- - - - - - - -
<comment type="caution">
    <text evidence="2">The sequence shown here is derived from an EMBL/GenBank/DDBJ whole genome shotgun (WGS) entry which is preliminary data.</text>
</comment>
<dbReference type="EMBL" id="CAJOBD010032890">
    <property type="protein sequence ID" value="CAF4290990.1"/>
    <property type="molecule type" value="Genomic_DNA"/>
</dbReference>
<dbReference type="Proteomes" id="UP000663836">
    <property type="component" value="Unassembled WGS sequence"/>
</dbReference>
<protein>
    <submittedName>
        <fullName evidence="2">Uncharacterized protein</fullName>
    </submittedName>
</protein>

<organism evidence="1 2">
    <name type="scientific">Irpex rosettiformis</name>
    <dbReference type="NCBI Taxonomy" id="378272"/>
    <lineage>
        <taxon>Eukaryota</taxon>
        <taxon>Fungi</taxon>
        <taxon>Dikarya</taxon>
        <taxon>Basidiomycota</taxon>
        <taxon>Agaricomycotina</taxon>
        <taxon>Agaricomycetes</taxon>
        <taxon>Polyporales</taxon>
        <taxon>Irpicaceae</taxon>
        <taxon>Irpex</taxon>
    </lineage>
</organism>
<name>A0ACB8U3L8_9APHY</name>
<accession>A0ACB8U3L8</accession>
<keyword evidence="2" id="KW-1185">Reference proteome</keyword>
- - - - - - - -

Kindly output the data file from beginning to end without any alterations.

<comment type="caution">
    <text evidence="2">The sequence shown here is derived from an EMBL/GenBank/DDBJ whole genome shotgun (WGS) entry which is preliminary data.</text>
</comment>
<dbReference type="EMBL" id="CAJOBD010032890">
    <property type="protein sequence ID" value="CAF4290990.1"/>
    <property type="molecule type" value="Genomic_DNA"/>
</dbReference>
<dbReference type="Proteomes" id="UP000663836">
    <property type="component" value="Unassembled WGS sequence"/>
</dbReference>
<protein>
    <submittedName>
        <fullName evidence="2">Uncharacterized protein</fullName>
    </submittedName>
</protein>

<organism evidence="1 2">
    <name type="scientific">Irpex rosettiformis</name>
    <dbReference type="NCBI Taxonomy" id="378272"/>
    <lineage>
        <taxon>Eukaryota</taxon>
        <taxon>Fungi</taxon>
        <taxon>Dikarya</taxon>
        <taxon>Basidiomycota</taxon>
        <taxon>Agaricomycotina</taxon>
        <taxon>Agaricomycetes</taxon>
        <taxon>Polyporales</taxon>
        <taxon>Irpicaceae</taxon>
        <taxon>Irpex</taxon>
    </lineage>
</organism>
<name>A0ACB8U3L8_9APHY</name>
<accession>A0ACB8U3L8</accession>
<keyword evidence="2" id="KW-1185">Reference proteome</keyword>